2 great op-eds in today’s ABQ Journal: Teacher federal lands & merit pay

The Rio Grande Foundation hosted a discussion in Albuquerque on June 17 with Carl Graham of the Coalition for Self Government in the West. Carl had an opinion piece in today’s Albuquerque Journal detailing the reasons and potential benefits were New Mexico to demand and receive lands currently owned and managed by Washington (BLM and Forest Service).

A second, equally important piece was written by my colleague on the Board of the virtual charter school, New Mexico Connections Academy, former New Mexico Sen. Mark Boitano. In his piece, Boitano outlined in detail why effective teachers are so important for improved educational results, how pay for performance can help improve the quality of teaching, and what Connections Academy is doing, within the limits of New Mexico law, to retain the best teachers.

Both initiatives have great potential to improve New Mexico economically and educationally (our federal lands can generate a far better return for schools and our education system needs to improve to build a 21st Century work force). Gov. Martinez has been supportive of both efforts (particularly the latter in approving Connections Academy over the objections of the PEC). It is time for the Legislature and the rest of New Mexico’s leaders to step up to do better.

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4 Replies to “2 great op-eds in today’s ABQ Journal: Teacher federal lands & merit pay”

  1. Pay for performance? How is it still possible for supposedly intelligent people to talk about such things when the state has yet to prove they have even a clue about how to rate educators?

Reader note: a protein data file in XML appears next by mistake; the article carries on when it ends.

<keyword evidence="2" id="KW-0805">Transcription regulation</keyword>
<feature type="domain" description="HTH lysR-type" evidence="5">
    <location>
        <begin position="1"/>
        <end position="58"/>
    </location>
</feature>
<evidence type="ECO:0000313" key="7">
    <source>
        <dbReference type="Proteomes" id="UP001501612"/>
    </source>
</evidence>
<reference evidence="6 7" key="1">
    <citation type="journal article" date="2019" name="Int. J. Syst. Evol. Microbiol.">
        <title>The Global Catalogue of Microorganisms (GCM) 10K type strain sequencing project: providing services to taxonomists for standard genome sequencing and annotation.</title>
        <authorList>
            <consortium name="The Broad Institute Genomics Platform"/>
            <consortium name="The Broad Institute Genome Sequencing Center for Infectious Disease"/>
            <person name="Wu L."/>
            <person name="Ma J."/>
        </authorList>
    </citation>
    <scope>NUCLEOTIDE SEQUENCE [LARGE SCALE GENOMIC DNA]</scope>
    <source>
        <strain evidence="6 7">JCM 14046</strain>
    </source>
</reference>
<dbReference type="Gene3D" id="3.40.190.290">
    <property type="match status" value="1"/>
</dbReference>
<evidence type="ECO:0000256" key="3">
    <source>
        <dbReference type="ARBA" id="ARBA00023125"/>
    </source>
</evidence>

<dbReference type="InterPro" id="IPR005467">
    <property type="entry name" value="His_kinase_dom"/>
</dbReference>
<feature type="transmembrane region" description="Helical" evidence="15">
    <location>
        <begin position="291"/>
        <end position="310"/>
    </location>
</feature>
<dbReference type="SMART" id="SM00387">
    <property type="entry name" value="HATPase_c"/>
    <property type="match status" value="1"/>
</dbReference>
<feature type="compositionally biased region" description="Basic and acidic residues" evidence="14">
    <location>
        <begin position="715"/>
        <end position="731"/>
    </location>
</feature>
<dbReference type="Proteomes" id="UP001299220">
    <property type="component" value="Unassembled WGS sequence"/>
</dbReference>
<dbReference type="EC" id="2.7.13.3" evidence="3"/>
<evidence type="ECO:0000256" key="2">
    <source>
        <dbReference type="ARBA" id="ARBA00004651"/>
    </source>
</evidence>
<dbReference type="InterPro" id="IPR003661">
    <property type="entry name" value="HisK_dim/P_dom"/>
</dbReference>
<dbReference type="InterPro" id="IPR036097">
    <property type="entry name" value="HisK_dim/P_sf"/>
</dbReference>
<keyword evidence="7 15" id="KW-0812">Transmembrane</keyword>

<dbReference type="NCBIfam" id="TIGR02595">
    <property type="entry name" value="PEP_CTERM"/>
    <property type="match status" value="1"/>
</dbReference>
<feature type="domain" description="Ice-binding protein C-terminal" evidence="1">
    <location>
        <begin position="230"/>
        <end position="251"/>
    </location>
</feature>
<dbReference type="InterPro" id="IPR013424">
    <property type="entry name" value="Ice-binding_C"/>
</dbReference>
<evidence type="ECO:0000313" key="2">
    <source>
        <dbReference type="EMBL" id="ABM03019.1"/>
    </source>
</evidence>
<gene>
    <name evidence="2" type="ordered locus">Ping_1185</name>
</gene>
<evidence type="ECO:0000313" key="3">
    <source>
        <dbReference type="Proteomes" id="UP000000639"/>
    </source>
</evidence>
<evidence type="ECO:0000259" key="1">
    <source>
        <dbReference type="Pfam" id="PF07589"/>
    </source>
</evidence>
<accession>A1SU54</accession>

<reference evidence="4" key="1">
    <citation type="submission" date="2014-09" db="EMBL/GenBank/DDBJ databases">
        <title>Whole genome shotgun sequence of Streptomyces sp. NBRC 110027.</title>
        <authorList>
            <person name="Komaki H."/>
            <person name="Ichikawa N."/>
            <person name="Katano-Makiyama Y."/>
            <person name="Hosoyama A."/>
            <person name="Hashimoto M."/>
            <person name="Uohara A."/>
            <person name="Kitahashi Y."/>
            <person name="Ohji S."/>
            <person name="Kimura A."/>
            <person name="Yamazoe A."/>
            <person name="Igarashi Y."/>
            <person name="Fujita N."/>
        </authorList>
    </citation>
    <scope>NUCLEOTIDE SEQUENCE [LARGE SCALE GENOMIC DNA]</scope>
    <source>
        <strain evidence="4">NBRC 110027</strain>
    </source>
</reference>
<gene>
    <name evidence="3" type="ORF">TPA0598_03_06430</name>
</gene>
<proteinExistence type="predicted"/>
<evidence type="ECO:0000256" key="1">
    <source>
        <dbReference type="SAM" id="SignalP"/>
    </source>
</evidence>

School letter grades are based on a flawed system. Many teachers’ ratings are based partly on this flawed system. Now you want to base teachers’ pay on a system that is already doubly flawed?

    Kids learn best when teachers are encouraged to collaborate and given time during their duty day for this important process. This is what the highest-scoring European schools do. None of these high-performing European schools utilize “Merit Pay!” “Merit Pay” based on a flawed evaluation system will be even more demoralizing for educators.

    Even if “Merit Pay” is based on a statistically defensible evaluation system, it still won’t work because it destroys any motivation to collaborate. This has been proven every place it has been tried in education. It’s a zero-sum game because of limited financial resources. The attitude encouraged is, “Why should I help you when that could keep me from getting the increased pay I deserve.”

    When will any of you high-minded, ivory towered, never-spent-a-day-in-a-classroom, “reformers” decide it’s time for you to talk to actual educators? I hope it’s soon!

    1. I agree with part of what you say here Ken. I don’t think that a top-down state-run system is ideal. Far from it. Rather, in a competitive educational marketplace which doesn’t really exist, each provider would be able to evaluate their own employees as they see fit. This would help lead to diversity in offerings. Just because we support some system of pay for performance (and I do believe that there are ways to do this well even in the current system) doesn’t mean we advocate for doing things the same way things are done right now.

    1. So teachers don’t care about money, but they are willing to cheat standardized tests to get more of it? I know teaching isn’t a profession that is driven by money in the same way as some other professions, but my mom was a teacher and she talked all the time about how “underpaid” she was. It is a refrain I constantly hear from teachers.

      If financial incentives can be aligned with student performance (no easy task to be sure, but I do believe it is possible), I’d have to think that some form of merit pay could work. I’d love to see some experimentation and study here.

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